She further says that she has seen some bettors on their lucky day winning as much as Sh30 million, the kind of money  which changes a person’s drastically.
“The lucky days, which happen once in a while is, evidently, what makes people fail to stop involving themselves in betting,” she adds.
A famous saying goes thus: “In betting there is a fool and a thief.” It means that the fool is one who loses and a thief is the one who wins. The idea may be hard to digest especially when one is already into betting but truth is that like traditional gambling the “house never loses”.
The sad news is this obsession with betting erodes self-confidence and makes victims dependent to relatives and their families. They become a wreck financially poor and intellectually bankrupt. Betting kills creativity and innovation because nothing makes less sense than easy money generated from predicting match results.

The odds
Each betting company prepares odds for each football game in the fixture to show how a gambler can benefit from betting on a particular game. The odds are created depending on the performance of both teams, head to head and their current form.
For instance when Manchester United play Hull City those betting for Man U will get low points compared to when Man U play, say, FC Barcelona. The odd for Man U can be 1.2 and for Hull 3.8. This means that if one puts Sh10,000 to Man U and wins, one can get Sh12,000 in return but if one puts the same money to Hull one can get Sh38,000.
In betting one can also predict which team will score the first goal, the half game results and the number of goals they are likely to score in the game. Odds in this category are high and a gambler can win huge sums of money for only betting on just the segment of the football clash.
On the other hand, there are handicap games where the gambler predicts more than five games in one bet. For instance handicap for M-Bet is 12-16 games and a person can win up to Sh20 million in one handicap.
The odds in handicap are high and challenging. One may find only one winner in this category for weeks.
Psychological point of view
When a person takes an addictive drug chemicals travel swiftly through the blood stream into certain key brain regions known as the reward system, which regulates the ability to feel pleasure.
With drug use, the circuitry of this system becomes flooded with dopamine. This brain chemical, or neurotransmitter, activates specific sites on brain cells called receptors to increase pleasure and reward.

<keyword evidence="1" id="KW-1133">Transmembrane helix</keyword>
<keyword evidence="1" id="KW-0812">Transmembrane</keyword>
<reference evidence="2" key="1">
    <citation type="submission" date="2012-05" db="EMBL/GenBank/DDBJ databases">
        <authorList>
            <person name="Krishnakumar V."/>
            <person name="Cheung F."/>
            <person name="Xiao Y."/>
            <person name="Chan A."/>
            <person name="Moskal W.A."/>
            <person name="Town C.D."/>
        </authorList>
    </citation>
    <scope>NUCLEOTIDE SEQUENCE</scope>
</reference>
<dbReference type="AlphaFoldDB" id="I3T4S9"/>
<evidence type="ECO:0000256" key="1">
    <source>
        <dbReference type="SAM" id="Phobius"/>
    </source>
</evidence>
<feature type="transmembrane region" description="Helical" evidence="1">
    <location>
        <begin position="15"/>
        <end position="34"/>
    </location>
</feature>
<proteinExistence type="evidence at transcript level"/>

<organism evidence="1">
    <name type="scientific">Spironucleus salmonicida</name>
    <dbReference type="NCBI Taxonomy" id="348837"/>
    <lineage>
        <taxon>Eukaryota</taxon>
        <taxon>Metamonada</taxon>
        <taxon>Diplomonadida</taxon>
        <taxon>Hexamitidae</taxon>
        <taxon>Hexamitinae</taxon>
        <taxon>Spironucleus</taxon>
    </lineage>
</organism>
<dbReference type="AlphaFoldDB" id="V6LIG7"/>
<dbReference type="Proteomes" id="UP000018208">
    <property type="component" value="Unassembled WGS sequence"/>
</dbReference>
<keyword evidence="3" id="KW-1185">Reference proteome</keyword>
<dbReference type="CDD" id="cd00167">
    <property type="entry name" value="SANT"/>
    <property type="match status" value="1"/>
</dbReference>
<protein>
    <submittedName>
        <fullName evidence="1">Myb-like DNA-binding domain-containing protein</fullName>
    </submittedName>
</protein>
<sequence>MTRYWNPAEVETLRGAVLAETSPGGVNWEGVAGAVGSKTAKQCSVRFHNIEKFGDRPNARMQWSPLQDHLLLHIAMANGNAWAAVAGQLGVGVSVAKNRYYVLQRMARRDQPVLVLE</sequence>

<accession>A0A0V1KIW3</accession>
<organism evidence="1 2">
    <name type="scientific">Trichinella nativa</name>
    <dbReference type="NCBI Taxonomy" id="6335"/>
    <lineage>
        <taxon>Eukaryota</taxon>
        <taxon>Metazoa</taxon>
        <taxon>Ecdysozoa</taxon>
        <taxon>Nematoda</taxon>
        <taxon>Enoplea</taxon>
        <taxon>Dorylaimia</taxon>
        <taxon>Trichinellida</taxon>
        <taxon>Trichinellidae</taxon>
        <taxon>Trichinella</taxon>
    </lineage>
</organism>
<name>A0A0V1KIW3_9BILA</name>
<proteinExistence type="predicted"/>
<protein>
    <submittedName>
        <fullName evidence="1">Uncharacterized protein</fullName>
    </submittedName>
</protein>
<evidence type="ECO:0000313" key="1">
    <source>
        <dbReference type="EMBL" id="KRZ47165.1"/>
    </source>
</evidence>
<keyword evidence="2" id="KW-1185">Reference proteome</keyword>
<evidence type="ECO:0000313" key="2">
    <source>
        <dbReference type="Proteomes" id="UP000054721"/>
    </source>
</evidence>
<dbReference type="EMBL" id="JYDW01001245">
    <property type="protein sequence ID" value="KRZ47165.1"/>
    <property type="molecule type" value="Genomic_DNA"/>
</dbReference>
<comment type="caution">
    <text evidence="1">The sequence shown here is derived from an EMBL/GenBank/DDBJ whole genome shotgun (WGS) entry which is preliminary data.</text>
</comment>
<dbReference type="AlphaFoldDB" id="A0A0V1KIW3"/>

Over time, the brain adjusts to the excess dopamine by decreasing the number of dopamine receptors and the overall amount of dopamine in the brain. Users must then consume more and more of the drug to achieve the same “high.”
Drugs consumption and betting addiction as much as gambling have revealed commonalities in the way that they all act on the brain and the way the brains of addicts respond to such cues. The evidence indicates that betting and gambling activate the brain’s reward system in much the same way that a drug does.
The Chairman of Tanzania Association for Counselors and Psychotherapists (TACP) Mr Heriel Mfangavo told The Citizen that the government has to consider the damage this type  of games causes to the society than the seemingly financial profit it gets.
“The effect of betting addiction majorly distress families than it does to the nation as a whole. It’s effects penetrate into social and psychological platforms that generally affect a normal way of living,” he said.
Furthermore Mr Mfangavo explained that like other addictions, obsession with betting can be treated through therapies; betting addiction can also be worked out following specific series of medication.
Another psychologist Dr Chris Mauki also says betting obsession is as strong as any other addiction.
“The logic behind the psychology of betting addiction is that a human mind refuses to lose at anything and at any price, so when this thought matures with time, the betting becomes unstoppable,” he adds.
Dr Mauki also elaborates that through addictions people lose complete control of their lives, something that is a major setback to national development.
“The government benefits from this business but it must consider the effects the country also suffers from losing capable manpower and the resources spent trying to heal addicts from this nightmare,” he explains.